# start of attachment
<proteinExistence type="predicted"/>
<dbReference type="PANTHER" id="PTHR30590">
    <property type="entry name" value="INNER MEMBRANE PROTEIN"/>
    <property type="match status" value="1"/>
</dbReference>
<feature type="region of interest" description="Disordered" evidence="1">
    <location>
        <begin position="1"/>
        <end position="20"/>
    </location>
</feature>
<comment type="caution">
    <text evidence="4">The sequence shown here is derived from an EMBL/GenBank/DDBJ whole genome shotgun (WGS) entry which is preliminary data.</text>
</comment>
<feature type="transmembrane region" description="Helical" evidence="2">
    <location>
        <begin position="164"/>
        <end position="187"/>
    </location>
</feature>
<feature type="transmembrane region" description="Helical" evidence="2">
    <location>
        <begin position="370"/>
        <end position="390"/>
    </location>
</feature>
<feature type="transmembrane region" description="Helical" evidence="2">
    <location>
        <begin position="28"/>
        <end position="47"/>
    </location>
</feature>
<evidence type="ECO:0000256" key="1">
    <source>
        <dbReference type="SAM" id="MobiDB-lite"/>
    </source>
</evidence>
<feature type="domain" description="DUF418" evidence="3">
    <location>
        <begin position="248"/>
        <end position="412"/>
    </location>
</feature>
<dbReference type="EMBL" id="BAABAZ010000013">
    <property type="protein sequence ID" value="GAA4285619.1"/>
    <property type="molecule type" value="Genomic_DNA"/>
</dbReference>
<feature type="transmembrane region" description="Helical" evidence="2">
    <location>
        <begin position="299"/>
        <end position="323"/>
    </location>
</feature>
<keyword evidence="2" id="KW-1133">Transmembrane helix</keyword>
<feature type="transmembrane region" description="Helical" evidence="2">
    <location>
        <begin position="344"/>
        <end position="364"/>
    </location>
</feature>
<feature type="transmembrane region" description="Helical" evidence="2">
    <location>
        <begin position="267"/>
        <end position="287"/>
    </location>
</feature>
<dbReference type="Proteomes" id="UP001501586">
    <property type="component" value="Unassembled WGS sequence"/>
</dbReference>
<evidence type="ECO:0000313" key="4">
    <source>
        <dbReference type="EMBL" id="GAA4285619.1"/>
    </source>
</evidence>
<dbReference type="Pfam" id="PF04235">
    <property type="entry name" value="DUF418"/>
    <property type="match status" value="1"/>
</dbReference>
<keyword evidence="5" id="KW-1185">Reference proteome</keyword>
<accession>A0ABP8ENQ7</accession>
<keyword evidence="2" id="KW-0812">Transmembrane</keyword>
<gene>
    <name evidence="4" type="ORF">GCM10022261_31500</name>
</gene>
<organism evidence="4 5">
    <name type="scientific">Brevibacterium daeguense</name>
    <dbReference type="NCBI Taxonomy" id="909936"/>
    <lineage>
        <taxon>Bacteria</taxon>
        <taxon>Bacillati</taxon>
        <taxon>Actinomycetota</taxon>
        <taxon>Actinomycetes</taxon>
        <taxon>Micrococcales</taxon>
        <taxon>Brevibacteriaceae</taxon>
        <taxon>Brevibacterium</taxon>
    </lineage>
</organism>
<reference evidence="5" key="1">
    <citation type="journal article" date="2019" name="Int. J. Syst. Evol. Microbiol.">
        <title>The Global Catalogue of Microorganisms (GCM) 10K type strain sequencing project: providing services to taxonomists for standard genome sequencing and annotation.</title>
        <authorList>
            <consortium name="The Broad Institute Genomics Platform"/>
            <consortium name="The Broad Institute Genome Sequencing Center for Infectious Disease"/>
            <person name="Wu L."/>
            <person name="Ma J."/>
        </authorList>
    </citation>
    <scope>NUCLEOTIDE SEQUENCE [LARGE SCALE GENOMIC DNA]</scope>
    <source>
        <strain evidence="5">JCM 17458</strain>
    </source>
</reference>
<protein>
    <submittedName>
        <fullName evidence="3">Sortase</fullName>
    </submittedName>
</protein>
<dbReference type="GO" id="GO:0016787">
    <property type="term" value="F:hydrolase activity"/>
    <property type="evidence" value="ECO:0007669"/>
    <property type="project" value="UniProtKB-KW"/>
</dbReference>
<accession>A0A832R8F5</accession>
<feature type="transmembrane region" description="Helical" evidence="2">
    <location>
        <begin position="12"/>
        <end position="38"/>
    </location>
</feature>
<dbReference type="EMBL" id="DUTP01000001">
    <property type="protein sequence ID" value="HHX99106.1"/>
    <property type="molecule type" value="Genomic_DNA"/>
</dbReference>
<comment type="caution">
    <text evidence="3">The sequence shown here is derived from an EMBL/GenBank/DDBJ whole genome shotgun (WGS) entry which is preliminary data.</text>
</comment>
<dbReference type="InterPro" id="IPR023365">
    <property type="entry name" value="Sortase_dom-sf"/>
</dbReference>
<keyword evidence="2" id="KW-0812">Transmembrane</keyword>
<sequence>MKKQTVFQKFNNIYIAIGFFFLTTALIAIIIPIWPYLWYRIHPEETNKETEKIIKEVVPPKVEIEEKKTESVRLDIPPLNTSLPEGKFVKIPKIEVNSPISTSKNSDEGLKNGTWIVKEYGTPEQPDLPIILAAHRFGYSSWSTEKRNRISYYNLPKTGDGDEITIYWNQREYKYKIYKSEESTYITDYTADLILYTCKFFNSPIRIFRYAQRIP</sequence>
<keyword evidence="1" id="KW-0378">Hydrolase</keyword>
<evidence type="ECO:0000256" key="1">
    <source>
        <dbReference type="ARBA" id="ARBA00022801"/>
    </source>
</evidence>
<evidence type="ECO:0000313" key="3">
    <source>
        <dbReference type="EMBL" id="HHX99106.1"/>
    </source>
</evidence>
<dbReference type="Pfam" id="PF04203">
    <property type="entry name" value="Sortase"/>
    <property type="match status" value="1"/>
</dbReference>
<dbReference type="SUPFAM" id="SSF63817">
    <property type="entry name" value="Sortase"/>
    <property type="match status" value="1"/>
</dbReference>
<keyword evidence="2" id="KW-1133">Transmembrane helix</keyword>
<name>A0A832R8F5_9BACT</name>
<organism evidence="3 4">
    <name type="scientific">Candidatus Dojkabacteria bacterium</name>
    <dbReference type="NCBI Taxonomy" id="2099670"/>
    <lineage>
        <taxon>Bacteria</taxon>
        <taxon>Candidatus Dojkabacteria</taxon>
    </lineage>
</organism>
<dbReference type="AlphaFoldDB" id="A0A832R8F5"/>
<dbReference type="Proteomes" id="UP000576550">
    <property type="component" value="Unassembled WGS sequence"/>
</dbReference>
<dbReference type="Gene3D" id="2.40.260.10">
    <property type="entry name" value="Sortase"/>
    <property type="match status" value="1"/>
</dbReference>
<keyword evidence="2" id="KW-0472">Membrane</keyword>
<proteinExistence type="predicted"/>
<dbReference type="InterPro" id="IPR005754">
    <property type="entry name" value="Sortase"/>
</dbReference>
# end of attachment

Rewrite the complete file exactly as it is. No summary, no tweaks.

<proteinExistence type="predicted"/>
<dbReference type="PANTHER" id="PTHR30590">
    <property type="entry name" value="INNER MEMBRANE PROTEIN"/>
    <property type="match status" value="1"/>
</dbReference>
<feature type="region of interest" description="Disordered" evidence="1">
    <location>
        <begin position="1"/>
        <end position="20"/>
    </location>
</feature>
<comment type="caution">
    <text evidence="4">The sequence shown here is derived from an EMBL/GenBank/DDBJ whole genome shotgun (WGS) entry which is preliminary data.</text>
</comment>
<feature type="transmembrane region" description="Helical" evidence="2">
    <location>
        <begin position="164"/>
        <end position="187"/>
    </location>
</feature>
<feature type="transmembrane region" description="Helical" evidence="2">
    <location>
        <begin position="370"/>
        <end position="390"/>
    </location>
</feature>
<feature type="transmembrane region" description="Helical" evidence="2">
    <location>
        <begin position="28"/>
        <end position="47"/>
    </location>
</feature>
<evidence type="ECO:0000256" key="1">
    <source>
        <dbReference type="SAM" id="MobiDB-lite"/>
    </source>
</evidence>
<feature type="domain" description="DUF418" evidence="3">
    <location>
        <begin position="248"/>
        <end position="412"/>
    </location>
</feature>
<dbReference type="EMBL" id="BAABAZ010000013">
    <property type="protein sequence ID" value="GAA4285619.1"/>
    <property type="molecule type" value="Genomic_DNA"/>
</dbReference>
<feature type="transmembrane region" description="Helical" evidence="2">
    <location>
        <begin position="299"/>
        <end position="323"/>
    </location>
</feature>
<keyword evidence="2" id="KW-1133">Transmembrane helix</keyword>
<feature type="transmembrane region" description="Helical" evidence="2">
    <location>
        <begin position="344"/>
        <end position="364"/>
    </location>
</feature>
<feature type="transmembrane region" description="Helical" evidence="2">
    <location>
        <begin position="267"/>
        <end position="287"/>
    </location>
</feature>
<dbReference type="Proteomes" id="UP001501586">
    <property type="component" value="Unassembled WGS sequence"/>
</dbReference>
<evidence type="ECO:0000313" key="4">
    <source>
        <dbReference type="EMBL" id="GAA4285619.1"/>
    </source>
</evidence>
<dbReference type="Pfam" id="PF04235">
    <property type="entry name" value="DUF418"/>
    <property type="match status" value="1"/>
</dbReference>
<keyword evidence="5" id="KW-1185">Reference proteome</keyword>
<accession>A0ABP8ENQ7</accession>
<keyword evidence="2" id="KW-0812">Transmembrane</keyword>
<gene>
    <name evidence="4" type="ORF">GCM10022261_31500</name>
</gene>
<organism evidence="4 5">
    <name type="scientific">Brevibacterium daeguense</name>
    <dbReference type="NCBI Taxonomy" id="909936"/>
    <lineage>
        <taxon>Bacteria</taxon>
        <taxon>Bacillati</taxon>
        <taxon>Actinomycetota</taxon>
        <taxon>Actinomycetes</taxon>
        <taxon>Micrococcales</taxon>
        <taxon>Brevibacteriaceae</taxon>
        <taxon>Brevibacterium</taxon>
    </lineage>
</organism>
<reference evidence="5" key="1">
    <citation type="journal article" date="2019" name="Int. J. Syst. Evol. Microbiol.">
        <title>The Global Catalogue of Microorganisms (GCM) 10K type strain sequencing project: providing services to taxonomists for standard genome sequencing and annotation.</title>
        <authorList>
            <consortium name="The Broad Institute Genomics Platform"/>
            <consortium name="The Broad Institute Genome Sequencing Center for Infectious Disease"/>
            <person name="Wu L."/>
            <person name="Ma J."/>
        </authorList>
    </citation>
    <scope>NUCLEOTIDE SEQUENCE [LARGE SCALE GENOMIC DNA]</scope>
    <source>
        <strain evidence="5">JCM 17458</strain>
    </source>
</reference>
<protein>
    <submittedName>
        <fullName evidence="3">Sortase</fullName>
    </submittedName>
</protein>
<dbReference type="GO" id="GO:0016787">
    <property type="term" value="F:hydrolase activity"/>
    <property type="evidence" value="ECO:0007669"/>
    <property type="project" value="UniProtKB-KW"/>
</dbReference>
<accession>A0A832R8F5</accession>
<feature type="transmembrane region" description="Helical" evidence="2">
    <location>
        <begin position="12"/>
        <end position="38"/>
    </location>
</feature>
<dbReference type="EMBL" id="DUTP01000001">
    <property type="protein sequence ID" value="HHX99106.1"/>
    <property type="molecule type" value="Genomic_DNA"/>
</dbReference>
<comment type="caution">
    <text evidence="3">The sequence shown here is derived from an EMBL/GenBank/DDBJ whole genome shotgun (WGS) entry which is preliminary data.</text>
</comment>
<dbReference type="InterPro" id="IPR023365">
    <property type="entry name" value="Sortase_dom-sf"/>
</dbReference>
<keyword evidence="2" id="KW-0812">Transmembrane</keyword>
<sequence>MKKQTVFQKFNNIYIAIGFFFLTTALIAIIIPIWPYLWYRIHPEETNKETEKIIKEVVPPKVEIEEKKTESVRLDIPPLNTSLPEGKFVKIPKIEVNSPISTSKNSDEGLKNGTWIVKEYGTPEQPDLPIILAAHRFGYSSWSTEKRNRISYYNLPKTGDGDEITIYWNQREYKYKIYKSEESTYITDYTADLILYTCKFFNSPIRIFRYAQRIP</sequence>
<keyword evidence="1" id="KW-0378">Hydrolase</keyword>
<evidence type="ECO:0000256" key="1">
    <source>
        <dbReference type="ARBA" id="ARBA00022801"/>
    </source>
</evidence>
<evidence type="ECO:0000313" key="3">
    <source>
        <dbReference type="EMBL" id="HHX99106.1"/>
    </source>
</evidence>
<dbReference type="Pfam" id="PF04203">
    <property type="entry name" value="Sortase"/>
    <property type="match status" value="1"/>
</dbReference>
<dbReference type="SUPFAM" id="SSF63817">
    <property type="entry name" value="Sortase"/>
    <property type="match status" value="1"/>
</dbReference>
<keyword evidence="2" id="KW-1133">Transmembrane helix</keyword>
<name>A0A832R8F5_9BACT</name>
<organism evidence="3 4">
    <name type="scientific">Candidatus Dojkabacteria bacterium</name>
    <dbReference type="NCBI Taxonomy" id="2099670"/>
    <lineage>
        <taxon>Bacteria</taxon>
        <taxon>Candidatus Dojkabacteria</taxon>
    </lineage>
</organism>
<dbReference type="AlphaFoldDB" id="A0A832R8F5"/>
<dbReference type="Proteomes" id="UP000576550">
    <property type="component" value="Unassembled WGS sequence"/>
</dbReference>
<dbReference type="Gene3D" id="2.40.260.10">
    <property type="entry name" value="Sortase"/>
    <property type="match status" value="1"/>
</dbReference>
<keyword evidence="2" id="KW-0472">Membrane</keyword>
<proteinExistence type="predicted"/>
<dbReference type="InterPro" id="IPR005754">
    <property type="entry name" value="Sortase"/>
</dbReference>